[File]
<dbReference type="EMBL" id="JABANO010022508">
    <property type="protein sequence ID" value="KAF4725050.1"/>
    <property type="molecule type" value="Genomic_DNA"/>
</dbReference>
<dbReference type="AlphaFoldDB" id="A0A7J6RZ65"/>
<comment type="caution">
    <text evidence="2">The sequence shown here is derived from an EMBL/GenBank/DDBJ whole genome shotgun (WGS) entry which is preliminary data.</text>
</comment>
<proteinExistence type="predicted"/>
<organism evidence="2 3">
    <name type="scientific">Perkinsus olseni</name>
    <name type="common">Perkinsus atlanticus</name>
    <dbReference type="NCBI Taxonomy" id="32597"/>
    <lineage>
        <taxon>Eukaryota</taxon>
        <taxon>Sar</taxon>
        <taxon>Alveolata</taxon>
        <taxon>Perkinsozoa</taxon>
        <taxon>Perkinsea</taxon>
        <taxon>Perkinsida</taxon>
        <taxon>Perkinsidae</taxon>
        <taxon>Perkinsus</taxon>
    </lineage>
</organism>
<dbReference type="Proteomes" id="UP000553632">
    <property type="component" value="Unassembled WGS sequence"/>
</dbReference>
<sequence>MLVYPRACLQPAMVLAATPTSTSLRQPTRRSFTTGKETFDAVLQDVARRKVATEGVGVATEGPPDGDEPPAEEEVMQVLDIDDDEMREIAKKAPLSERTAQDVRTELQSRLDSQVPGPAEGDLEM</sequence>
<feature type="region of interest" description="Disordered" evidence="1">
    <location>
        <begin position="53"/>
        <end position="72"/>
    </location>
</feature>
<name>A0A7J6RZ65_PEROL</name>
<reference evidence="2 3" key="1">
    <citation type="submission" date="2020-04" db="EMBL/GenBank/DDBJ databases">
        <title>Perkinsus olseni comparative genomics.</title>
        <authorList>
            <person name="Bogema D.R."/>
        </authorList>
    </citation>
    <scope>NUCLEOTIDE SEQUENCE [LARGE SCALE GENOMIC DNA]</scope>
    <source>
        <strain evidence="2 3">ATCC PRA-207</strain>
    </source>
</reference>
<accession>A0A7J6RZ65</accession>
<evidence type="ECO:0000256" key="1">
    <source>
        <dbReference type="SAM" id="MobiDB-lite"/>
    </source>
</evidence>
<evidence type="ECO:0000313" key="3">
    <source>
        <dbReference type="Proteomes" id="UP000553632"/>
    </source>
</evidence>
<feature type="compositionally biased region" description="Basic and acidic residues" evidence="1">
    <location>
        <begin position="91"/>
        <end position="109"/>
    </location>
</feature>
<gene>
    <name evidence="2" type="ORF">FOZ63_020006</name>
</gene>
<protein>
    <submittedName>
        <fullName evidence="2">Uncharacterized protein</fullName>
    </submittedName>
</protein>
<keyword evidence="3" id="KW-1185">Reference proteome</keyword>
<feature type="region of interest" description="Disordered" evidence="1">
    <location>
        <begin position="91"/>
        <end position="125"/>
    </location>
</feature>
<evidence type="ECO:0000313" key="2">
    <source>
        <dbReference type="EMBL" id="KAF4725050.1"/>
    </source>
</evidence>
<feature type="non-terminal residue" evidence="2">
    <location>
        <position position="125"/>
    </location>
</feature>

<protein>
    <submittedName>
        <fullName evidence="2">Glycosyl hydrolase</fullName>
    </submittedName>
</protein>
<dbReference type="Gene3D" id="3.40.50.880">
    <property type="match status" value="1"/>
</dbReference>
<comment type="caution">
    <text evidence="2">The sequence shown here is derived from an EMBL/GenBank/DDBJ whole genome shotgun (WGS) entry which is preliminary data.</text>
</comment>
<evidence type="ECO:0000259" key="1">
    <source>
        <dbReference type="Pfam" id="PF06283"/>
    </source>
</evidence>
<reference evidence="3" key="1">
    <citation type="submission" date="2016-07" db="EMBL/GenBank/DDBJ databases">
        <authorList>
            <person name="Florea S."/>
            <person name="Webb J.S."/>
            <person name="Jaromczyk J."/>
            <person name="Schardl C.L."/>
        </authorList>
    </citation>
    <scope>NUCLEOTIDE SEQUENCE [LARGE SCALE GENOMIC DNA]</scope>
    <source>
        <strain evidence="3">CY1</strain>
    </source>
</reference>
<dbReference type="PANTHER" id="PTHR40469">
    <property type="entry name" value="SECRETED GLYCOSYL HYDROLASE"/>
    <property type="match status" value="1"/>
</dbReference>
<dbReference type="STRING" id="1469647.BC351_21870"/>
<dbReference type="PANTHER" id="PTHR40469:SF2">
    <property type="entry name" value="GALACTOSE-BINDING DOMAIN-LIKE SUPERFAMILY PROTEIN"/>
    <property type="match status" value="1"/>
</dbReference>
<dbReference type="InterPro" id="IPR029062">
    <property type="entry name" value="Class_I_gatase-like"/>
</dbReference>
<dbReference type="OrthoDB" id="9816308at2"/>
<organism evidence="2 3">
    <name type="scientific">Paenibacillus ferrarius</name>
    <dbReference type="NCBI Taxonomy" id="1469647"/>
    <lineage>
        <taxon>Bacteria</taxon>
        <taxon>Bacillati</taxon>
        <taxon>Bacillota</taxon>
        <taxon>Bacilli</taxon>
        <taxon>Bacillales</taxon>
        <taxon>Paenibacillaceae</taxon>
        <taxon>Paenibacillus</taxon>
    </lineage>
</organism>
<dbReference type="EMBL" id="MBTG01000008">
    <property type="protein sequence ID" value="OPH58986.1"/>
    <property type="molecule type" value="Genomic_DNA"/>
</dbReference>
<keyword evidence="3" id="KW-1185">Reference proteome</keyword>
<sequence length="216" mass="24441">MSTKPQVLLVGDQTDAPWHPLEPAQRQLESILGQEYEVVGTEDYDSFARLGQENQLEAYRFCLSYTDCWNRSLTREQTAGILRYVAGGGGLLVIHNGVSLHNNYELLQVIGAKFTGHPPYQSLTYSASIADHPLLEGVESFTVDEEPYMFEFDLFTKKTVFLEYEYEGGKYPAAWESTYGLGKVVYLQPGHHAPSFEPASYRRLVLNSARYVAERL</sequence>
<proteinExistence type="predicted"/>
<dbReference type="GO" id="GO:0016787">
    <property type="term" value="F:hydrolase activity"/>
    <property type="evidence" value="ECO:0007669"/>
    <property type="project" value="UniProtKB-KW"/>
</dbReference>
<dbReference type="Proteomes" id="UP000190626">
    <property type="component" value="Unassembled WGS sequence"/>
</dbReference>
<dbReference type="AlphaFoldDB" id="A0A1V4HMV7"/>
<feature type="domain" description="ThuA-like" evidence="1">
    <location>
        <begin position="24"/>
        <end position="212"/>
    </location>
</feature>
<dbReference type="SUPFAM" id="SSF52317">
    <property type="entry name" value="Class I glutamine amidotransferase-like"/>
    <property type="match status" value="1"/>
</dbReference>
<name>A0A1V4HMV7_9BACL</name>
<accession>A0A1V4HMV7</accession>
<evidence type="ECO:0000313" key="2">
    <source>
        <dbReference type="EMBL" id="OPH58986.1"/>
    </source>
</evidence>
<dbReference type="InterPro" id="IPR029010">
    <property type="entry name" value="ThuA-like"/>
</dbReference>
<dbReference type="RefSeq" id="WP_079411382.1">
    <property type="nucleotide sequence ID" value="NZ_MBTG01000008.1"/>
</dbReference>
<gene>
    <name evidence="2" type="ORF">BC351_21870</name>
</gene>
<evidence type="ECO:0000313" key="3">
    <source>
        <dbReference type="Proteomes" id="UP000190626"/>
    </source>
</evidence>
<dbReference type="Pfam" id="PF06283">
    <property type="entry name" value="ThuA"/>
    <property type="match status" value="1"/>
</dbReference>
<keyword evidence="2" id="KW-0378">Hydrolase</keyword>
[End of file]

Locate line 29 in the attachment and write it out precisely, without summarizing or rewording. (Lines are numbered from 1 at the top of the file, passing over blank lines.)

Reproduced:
<feature type="region of interest" description="Disordered" evidence="1">